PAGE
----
Friday, December 10
In my translation of this text, only twenty-one words are used to describe the most critical decision of Joseph’s life. Do not move on before re-reading those words several times, and even better, examine the words in several translations or paraphrases.
Write down answers to these questions. How does Matthew describe Joseph’s primary character trait? How did that trait influence Joseph’s action? What was Joseph’s principal concern? What is Joseph’s decision? How did he arrive at that decision?
Because translators use few words to describe the scene, we’re tempted to pass over this momentous situation and move on with the story. But is there something here worth digging into? How can Joseph’s character, decision making, compassion become a mirror for our own lives this Advent? I believe Matthew’s succinct portrayal doesn’t fully describe how long is the scene, nor the possibility of tears, the questions, the silences. Matthew may somewhat rob the scene of emotion but upon careful reflection, we can feel it. Everything he believed about Mary–and perhaps about God?–is now up for question. Who can he trust? What will be the cost no matter his decision? Although we don’t discover it until we overhear the angel, Joseph is also afraid. He certainly didn’t intend to be a stepfather.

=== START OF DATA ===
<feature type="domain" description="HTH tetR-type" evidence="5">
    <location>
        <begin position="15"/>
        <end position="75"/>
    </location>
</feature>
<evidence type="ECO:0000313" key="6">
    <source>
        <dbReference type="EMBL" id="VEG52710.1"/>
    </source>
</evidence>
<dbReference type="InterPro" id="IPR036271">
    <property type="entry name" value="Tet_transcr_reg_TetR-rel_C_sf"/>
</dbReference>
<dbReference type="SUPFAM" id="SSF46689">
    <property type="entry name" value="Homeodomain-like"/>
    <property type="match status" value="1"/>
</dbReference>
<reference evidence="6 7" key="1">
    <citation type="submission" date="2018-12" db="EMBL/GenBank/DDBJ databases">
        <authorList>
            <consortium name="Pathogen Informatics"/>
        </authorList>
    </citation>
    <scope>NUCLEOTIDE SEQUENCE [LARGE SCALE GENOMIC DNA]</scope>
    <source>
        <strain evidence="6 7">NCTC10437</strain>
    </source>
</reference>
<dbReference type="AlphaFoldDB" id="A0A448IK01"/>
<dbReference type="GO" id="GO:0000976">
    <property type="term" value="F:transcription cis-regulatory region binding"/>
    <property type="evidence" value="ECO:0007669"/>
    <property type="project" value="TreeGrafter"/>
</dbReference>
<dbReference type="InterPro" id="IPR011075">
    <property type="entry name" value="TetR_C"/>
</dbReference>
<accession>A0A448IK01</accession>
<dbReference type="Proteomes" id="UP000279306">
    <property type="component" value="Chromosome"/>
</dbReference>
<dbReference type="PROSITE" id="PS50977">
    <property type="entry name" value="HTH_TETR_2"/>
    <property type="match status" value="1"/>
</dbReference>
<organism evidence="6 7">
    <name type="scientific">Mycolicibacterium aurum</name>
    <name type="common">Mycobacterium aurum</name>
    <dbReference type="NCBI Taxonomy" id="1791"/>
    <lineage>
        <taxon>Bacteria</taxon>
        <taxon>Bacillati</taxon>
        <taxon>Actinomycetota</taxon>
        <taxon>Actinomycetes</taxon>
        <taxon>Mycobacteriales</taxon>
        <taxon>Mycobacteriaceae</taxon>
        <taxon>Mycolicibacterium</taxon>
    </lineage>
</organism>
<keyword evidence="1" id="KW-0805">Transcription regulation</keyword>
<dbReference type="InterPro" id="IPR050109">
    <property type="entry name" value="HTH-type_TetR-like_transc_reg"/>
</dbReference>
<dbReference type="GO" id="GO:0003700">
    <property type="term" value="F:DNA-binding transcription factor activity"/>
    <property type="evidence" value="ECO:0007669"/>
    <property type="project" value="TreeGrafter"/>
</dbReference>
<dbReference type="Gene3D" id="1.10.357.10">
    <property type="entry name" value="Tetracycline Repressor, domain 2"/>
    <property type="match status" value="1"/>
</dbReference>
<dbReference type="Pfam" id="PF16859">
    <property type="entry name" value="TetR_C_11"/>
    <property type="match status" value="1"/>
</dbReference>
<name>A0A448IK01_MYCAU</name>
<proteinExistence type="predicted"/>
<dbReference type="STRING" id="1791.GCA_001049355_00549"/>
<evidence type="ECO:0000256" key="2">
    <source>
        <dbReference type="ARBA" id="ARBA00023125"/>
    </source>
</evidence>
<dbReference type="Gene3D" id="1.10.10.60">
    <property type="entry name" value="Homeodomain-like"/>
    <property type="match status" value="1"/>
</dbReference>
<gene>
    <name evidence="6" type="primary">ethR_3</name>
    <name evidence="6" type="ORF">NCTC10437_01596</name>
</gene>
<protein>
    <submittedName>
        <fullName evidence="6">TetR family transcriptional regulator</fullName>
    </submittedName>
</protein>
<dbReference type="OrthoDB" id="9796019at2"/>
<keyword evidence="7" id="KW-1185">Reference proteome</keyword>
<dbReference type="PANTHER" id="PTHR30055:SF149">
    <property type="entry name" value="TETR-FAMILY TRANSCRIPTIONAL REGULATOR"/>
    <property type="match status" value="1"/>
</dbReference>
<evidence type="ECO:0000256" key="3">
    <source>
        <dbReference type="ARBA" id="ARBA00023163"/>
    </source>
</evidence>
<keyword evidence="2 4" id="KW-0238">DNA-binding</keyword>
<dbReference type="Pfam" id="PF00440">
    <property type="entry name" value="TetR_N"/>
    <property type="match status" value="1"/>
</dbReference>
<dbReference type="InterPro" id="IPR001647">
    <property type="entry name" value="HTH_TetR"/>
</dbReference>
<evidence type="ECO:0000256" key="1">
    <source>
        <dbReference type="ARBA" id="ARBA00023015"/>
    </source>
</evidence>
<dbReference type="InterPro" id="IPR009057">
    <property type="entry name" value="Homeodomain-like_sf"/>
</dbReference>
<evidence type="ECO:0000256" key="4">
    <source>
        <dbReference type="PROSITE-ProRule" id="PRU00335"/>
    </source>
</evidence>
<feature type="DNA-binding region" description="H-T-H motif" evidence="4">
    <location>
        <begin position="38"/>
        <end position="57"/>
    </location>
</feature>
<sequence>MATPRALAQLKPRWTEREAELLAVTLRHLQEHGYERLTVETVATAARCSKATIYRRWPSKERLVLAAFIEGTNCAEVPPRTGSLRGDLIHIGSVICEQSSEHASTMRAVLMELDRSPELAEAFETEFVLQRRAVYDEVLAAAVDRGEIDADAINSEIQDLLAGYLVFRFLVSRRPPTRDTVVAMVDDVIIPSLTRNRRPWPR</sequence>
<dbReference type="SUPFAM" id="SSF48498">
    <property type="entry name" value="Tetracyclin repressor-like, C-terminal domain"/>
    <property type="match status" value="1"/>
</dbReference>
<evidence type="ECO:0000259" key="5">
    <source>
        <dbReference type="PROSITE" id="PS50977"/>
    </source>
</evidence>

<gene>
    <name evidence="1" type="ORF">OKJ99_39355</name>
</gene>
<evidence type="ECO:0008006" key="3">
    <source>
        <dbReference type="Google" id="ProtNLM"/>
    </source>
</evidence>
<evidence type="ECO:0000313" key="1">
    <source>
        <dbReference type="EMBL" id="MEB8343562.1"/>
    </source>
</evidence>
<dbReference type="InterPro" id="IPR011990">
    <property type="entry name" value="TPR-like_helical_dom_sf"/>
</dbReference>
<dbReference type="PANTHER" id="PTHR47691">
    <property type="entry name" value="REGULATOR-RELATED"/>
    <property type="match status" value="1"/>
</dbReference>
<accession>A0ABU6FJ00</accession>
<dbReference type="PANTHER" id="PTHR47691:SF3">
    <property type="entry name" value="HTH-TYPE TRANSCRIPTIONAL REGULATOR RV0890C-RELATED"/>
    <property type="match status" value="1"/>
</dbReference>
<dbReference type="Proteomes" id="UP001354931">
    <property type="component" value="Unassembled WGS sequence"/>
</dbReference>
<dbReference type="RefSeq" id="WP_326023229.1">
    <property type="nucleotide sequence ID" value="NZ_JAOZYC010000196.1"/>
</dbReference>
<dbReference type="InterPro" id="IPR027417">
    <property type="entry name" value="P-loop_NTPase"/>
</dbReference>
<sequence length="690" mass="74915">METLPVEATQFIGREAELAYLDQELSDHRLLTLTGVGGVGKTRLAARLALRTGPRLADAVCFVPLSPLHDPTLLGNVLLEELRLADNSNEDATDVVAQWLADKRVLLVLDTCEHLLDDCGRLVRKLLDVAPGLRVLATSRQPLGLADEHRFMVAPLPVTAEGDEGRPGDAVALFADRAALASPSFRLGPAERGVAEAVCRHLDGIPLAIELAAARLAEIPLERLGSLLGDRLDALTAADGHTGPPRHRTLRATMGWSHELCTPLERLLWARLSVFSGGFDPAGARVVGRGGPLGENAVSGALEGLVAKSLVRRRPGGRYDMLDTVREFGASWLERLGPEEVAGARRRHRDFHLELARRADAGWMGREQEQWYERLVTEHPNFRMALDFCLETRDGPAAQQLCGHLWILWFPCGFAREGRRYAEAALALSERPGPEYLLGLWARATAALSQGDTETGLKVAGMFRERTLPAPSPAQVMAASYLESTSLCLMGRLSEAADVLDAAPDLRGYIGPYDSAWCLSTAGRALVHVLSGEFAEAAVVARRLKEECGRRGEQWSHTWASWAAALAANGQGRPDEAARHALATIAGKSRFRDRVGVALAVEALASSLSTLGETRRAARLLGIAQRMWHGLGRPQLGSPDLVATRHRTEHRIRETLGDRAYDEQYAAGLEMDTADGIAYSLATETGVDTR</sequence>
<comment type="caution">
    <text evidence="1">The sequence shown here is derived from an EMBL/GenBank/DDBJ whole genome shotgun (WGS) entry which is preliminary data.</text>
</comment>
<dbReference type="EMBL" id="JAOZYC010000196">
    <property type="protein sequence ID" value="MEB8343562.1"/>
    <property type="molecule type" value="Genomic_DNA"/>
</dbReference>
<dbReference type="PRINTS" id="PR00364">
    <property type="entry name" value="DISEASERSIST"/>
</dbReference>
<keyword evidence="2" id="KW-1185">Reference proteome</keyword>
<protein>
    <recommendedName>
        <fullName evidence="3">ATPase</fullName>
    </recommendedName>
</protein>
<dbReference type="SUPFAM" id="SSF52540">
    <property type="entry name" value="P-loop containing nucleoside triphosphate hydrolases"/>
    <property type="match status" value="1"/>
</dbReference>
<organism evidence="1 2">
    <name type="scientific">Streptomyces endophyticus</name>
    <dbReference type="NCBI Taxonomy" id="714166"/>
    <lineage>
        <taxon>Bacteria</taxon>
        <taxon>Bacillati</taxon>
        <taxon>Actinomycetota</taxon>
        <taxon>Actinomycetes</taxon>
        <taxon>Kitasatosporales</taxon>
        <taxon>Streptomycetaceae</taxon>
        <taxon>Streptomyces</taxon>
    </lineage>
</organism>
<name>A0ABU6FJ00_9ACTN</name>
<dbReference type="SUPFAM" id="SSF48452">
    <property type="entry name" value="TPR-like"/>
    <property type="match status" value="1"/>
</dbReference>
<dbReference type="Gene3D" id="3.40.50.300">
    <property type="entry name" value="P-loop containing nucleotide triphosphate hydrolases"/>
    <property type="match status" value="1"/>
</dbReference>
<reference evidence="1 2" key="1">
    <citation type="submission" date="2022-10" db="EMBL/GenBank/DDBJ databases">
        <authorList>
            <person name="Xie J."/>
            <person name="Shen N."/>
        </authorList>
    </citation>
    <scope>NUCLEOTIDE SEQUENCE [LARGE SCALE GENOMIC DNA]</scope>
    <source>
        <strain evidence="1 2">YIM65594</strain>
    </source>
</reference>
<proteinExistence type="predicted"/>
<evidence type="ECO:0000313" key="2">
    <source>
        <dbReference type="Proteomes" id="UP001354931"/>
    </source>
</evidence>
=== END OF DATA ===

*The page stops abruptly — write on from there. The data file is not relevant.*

The text says he had in mind to divorce her quietly… Joseph comes to a decision. He had in mind means he now chooses, determines, plans, decides, intends to take action that will neither shame nor disgrace Mary.
toRecall a decision you once faced that you knew would drastically change–or decidedly alter–your life. How did you make the decision? Would you change your reasoning now? Where did God “fit” into your decision-making process? How does he fit in your decisions this Advent, particularly as those decisions influence the people near you? Your answers may change your future. And the future of others.